HISTORICAL SOCIETY of HARFORD COUNTY, Inc.
PHOTOGRAPHS OF
CAPTAIN JOHN SMITH'S 1608 VOYAGE
Four Hundred Project


Full scale reproduction of Smith's 30 foot shallop docked in Millard Tydings Memorial Park in Havre de Grace. The shallop was constructed at Sultana Shipyard, Chestertown, MD
Photographed July 22, 2023

On May 12, 2007, a crew of 12 left Jamestown, Virginia on a 121 day tour to repeat the Captain John Smith's historic, Chesapeake voyage of 1608. The crew used only oars and sails to follow Smith's route; thus, opening of the path for America's first, National Historic Water Trail. (Captain John Smith, Four Hundred Project, Sultana Projects, Inc., Chestertown, MD 2007.) The Trail is almost 3000 miles long. (Captain John Smith, Chesapeake, National Historic Trail, www.nps.gov/cajo/, National Park Service, 2007.)


Drawing of Smith's shallop under a rain of arrows.
Photographed July 2007 from the side of the Sultana traveling exhibit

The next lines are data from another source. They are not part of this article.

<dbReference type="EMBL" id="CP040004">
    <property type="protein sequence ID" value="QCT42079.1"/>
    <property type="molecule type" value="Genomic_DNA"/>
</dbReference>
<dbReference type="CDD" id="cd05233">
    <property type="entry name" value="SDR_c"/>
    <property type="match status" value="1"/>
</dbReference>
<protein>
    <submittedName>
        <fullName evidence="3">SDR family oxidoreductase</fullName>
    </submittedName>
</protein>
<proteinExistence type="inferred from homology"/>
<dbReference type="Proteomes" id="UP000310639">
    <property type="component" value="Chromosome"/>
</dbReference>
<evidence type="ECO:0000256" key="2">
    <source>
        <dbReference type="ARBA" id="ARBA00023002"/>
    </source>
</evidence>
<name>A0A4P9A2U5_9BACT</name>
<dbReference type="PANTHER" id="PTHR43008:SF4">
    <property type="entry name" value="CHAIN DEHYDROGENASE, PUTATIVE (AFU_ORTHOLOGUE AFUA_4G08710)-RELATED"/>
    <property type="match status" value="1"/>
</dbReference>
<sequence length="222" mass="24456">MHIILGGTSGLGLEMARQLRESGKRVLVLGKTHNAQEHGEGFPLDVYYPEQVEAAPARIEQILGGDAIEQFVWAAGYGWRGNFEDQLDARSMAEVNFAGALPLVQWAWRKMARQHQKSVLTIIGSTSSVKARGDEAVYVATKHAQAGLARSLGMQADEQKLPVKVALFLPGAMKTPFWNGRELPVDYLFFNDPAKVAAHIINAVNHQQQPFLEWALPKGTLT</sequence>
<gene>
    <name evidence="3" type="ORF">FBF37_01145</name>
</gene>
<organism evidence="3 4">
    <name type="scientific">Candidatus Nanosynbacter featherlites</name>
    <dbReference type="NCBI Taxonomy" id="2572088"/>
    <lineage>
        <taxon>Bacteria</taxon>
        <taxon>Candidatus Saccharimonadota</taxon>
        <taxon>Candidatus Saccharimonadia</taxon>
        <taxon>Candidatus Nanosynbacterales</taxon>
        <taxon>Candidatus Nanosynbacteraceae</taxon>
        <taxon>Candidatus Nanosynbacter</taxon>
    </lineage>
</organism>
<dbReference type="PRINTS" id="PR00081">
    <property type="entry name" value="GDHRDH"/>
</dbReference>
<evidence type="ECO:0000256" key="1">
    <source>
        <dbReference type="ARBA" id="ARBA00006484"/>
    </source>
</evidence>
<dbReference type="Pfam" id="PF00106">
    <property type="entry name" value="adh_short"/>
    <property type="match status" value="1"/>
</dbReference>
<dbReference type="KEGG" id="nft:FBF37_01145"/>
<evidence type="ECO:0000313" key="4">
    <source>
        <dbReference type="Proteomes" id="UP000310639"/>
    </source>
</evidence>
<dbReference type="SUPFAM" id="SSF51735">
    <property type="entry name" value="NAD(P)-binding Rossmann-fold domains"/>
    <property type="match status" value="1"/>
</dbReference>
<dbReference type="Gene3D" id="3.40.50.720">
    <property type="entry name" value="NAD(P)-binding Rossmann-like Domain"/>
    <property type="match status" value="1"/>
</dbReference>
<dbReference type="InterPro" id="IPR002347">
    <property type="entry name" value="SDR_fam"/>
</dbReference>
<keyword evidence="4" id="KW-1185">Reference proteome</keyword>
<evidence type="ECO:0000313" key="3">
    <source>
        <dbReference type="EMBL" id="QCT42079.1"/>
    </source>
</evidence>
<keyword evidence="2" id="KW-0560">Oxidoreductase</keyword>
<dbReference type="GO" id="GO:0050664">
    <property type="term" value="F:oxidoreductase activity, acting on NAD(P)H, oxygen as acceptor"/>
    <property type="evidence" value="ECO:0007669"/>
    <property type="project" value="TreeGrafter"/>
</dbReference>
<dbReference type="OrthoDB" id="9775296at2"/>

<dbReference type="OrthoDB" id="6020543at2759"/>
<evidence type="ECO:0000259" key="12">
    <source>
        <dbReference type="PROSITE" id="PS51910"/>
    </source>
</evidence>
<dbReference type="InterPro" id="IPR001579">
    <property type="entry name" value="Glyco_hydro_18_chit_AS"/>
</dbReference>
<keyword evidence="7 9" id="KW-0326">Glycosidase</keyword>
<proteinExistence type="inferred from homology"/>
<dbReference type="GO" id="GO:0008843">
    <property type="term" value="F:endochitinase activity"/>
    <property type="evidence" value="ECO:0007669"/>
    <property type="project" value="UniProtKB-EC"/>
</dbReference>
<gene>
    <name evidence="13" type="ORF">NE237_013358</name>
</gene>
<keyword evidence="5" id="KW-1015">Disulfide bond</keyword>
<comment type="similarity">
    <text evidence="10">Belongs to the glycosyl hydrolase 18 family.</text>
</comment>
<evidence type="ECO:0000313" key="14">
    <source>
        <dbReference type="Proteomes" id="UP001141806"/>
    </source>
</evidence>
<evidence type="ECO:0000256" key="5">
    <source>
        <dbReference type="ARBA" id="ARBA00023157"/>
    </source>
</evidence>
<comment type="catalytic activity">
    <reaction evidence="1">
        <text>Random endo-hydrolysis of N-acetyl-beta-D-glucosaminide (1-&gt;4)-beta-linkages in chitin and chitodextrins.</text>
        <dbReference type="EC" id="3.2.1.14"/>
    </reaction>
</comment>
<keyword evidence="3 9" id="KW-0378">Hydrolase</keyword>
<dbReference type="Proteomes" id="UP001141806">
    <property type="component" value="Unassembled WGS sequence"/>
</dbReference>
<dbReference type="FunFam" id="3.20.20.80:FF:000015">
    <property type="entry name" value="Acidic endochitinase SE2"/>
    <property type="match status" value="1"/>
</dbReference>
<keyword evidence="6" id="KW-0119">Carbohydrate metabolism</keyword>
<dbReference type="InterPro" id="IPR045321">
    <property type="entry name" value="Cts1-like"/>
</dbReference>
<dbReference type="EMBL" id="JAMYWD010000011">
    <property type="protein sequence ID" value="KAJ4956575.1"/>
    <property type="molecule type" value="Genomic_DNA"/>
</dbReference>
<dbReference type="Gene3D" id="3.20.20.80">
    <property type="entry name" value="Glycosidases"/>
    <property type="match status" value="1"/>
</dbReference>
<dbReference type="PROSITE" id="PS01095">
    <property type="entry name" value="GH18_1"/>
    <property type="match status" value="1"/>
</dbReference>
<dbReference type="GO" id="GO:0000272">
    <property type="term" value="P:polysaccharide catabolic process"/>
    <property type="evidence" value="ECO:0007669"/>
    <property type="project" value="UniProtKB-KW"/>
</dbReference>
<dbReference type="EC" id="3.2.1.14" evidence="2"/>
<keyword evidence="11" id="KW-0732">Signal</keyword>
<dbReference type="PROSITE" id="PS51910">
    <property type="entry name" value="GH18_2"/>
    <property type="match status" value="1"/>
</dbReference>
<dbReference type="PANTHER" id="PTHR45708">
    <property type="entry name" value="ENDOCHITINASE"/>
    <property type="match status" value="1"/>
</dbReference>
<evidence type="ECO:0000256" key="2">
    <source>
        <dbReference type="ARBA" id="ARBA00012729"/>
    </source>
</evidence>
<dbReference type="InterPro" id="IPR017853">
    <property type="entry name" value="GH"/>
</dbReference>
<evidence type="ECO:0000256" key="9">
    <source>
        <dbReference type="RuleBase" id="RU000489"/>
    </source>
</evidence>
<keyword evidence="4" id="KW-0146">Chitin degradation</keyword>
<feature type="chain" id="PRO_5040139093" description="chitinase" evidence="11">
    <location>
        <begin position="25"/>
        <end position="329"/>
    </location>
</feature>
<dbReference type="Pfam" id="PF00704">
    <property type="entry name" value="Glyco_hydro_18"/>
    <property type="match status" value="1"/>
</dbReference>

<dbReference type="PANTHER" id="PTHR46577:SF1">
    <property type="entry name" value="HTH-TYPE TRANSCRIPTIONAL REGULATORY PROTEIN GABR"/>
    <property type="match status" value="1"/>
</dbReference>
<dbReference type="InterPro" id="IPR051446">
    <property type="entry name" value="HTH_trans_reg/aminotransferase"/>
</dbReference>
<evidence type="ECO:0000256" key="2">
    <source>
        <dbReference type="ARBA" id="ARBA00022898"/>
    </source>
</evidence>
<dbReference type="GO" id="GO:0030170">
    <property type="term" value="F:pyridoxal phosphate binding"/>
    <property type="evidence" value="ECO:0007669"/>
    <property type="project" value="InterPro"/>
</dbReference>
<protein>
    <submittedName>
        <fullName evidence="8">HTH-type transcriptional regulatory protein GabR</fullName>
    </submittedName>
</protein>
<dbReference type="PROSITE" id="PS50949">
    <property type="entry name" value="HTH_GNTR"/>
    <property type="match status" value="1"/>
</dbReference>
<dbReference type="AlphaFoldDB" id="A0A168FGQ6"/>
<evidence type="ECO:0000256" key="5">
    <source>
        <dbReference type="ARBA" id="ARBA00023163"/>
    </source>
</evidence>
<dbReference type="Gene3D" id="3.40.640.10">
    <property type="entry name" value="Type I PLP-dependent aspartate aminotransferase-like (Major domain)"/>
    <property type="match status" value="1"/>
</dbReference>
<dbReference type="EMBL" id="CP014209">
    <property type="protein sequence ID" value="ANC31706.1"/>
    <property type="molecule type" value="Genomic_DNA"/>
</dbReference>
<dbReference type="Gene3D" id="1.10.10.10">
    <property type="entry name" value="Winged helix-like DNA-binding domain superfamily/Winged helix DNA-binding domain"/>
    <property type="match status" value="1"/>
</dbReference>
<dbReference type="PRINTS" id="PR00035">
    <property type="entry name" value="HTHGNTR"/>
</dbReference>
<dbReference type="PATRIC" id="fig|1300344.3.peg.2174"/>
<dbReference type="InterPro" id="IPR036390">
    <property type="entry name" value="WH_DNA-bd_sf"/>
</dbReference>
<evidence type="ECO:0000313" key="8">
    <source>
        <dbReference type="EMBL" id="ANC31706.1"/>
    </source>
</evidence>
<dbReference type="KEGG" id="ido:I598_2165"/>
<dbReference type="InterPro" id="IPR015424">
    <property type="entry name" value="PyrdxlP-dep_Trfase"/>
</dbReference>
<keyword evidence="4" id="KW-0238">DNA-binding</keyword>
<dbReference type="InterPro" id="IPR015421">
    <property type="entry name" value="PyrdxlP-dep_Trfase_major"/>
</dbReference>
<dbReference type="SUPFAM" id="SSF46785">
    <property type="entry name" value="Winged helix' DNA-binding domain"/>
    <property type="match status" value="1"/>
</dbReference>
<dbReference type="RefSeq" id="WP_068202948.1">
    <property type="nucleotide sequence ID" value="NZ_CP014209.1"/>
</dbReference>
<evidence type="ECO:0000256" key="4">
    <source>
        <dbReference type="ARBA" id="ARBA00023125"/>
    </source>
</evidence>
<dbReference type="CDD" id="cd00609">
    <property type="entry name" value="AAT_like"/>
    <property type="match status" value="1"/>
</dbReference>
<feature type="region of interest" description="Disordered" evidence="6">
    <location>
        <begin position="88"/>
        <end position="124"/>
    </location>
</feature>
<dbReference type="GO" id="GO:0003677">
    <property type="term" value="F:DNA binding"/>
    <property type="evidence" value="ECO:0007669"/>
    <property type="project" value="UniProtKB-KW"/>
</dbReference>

On June 2, 1608, Captain John Smith and a 14 man crew set out from Jamestown to explore the Chesapeake Bay. Smith (1580-1631) was from Willoughby in Lincolnshire, England. He represented the Virginia Company. Smith described the Susquehannocks, who hunted and fished in the Harford and Cecil County region at that time, and he apparently visited their permanent settlement in today's Lancaster County, Pennsylvania and established many valuable alliances with Native Americans . Also, he was first to map the Harford County area. Smith wrote that "heaven and earth never agreed better to frame a place for man's habitation" in spite of attacks on his small crew. (Warner, C.D., Captain John Smith, Project Gutenberg Text, www.gutenberg.org/etext/3130, 1881.) (Hoobler, D., and Hoobler, T. Captain John Smith: Jamestown and the Birth of the American Dream, John Wiley and Sons, Inc., Hoboken, NJ, 2006.) (Kupperman, K.O. ed., John Smith: A Select Edition of His Writings, College of William and Mary, Colonial Williamsburg Foundation, University of North Carolina Press, Williamsburg, VA, 1988.)

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